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07 May 2019 | Story Valentino Ndaba | Photo Charl Devenish
Noko Masalesa
Noko Masalesa, Director of Protection Services, in conversation with students and stakeholders to plan a safe way forward.

Safety and security are human rights that constitute social justice. At the centre of the agenda at the University of the Free State’s (UFS) Social Justice Week held on the Bloemfontein Campus from 17-22 April 2019 were discussions about off-campus safety. Stakeholders agreed on an upgrade to security measures in order to ensure the success and wellbeing of the student population.

A call to students

Prof John Mubangizi, Dean of the Faculty of Law, in his capacity as representative of the UFS Rector and Vice-Chancellor, Prof Francis Petersen, expressed his view on institutions of higher learning no longer functioning as ivory towers. “For any initiative to succeed, collaboration is necessary between key roleplayers,” he said.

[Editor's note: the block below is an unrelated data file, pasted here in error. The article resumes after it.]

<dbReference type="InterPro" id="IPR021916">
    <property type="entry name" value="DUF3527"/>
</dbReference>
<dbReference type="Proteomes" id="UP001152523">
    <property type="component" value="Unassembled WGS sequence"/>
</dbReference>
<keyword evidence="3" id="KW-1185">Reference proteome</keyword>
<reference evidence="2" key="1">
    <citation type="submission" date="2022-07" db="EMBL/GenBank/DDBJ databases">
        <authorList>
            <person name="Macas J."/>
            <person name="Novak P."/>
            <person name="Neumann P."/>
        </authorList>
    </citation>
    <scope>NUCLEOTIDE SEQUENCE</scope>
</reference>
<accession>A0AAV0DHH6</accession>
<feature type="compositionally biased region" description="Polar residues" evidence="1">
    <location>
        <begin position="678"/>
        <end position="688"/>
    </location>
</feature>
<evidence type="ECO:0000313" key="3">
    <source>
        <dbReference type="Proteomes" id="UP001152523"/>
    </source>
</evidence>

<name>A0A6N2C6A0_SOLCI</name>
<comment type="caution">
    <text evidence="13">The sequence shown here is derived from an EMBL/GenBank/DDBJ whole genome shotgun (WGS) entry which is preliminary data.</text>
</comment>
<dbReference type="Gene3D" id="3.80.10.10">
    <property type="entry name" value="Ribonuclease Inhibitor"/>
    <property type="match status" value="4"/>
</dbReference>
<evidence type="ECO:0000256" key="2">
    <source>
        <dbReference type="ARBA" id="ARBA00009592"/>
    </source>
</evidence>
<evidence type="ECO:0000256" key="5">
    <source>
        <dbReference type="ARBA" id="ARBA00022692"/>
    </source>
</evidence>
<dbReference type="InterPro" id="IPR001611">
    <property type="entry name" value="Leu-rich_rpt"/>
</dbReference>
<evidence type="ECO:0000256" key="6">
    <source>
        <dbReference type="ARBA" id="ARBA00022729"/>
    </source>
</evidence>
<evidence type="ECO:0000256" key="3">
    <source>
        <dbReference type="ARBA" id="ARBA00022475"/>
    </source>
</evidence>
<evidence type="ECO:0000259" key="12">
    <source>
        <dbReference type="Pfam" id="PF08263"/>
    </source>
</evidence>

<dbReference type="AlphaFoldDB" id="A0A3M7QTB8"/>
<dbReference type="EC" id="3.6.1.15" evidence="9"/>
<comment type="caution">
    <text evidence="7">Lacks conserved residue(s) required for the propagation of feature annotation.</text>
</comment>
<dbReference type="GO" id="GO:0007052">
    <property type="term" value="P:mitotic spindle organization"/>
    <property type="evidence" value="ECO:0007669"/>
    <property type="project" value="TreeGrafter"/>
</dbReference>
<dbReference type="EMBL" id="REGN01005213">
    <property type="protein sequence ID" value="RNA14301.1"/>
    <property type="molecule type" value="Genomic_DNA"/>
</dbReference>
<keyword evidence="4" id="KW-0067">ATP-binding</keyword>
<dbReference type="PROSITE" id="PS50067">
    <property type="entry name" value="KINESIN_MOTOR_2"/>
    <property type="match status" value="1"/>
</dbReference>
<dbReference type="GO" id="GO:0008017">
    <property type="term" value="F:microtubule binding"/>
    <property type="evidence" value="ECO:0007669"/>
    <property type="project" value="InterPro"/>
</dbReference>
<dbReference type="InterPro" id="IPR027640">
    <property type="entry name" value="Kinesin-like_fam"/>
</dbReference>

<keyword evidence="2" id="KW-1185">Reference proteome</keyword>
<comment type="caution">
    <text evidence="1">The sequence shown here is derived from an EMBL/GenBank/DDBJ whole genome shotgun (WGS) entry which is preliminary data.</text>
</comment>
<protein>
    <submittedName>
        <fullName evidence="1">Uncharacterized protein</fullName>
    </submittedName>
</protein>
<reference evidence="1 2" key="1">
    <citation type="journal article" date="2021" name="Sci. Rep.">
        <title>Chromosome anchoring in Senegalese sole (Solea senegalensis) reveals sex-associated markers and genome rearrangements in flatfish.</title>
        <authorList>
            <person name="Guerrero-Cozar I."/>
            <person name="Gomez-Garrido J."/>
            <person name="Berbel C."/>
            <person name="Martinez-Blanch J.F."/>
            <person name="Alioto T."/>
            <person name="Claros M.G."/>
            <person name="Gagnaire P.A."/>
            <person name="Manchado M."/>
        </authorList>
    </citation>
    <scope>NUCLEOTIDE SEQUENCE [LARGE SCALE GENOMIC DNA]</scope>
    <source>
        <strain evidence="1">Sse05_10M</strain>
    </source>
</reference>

He aptly pointed out that: “We cannot underscore the importance of safety and security, not only for the university but also for the communities around us. What the university does benefits the community and vice versa. I pledge the university’s commitment to play a leading part to ensure that the collaboration works,” said Prof Mubangizi.

Beefing up security: Who is involved?

In view of the collaborative effort Prof Mubangizi alluded to, the engagement was twofold. First was the roundtable discussion facilitated by Protection Services which then escalated into a public dialogue where students had the opportunity to interact with external delegates.

The South African Police Services, Community Police Forum, Private Security, Mangaung Metropolitan Municipality, Provincial Commissioner, and Deputy Minister of Police were well represented in this critical conversation. Internally, members of Protection Services, Housing and Residence Affairs, Student Affairs, Institute for Social Justice and Reconciliation, Student Representative Council, and the Department of Criminology heard the plight of off-campus safety faced by students.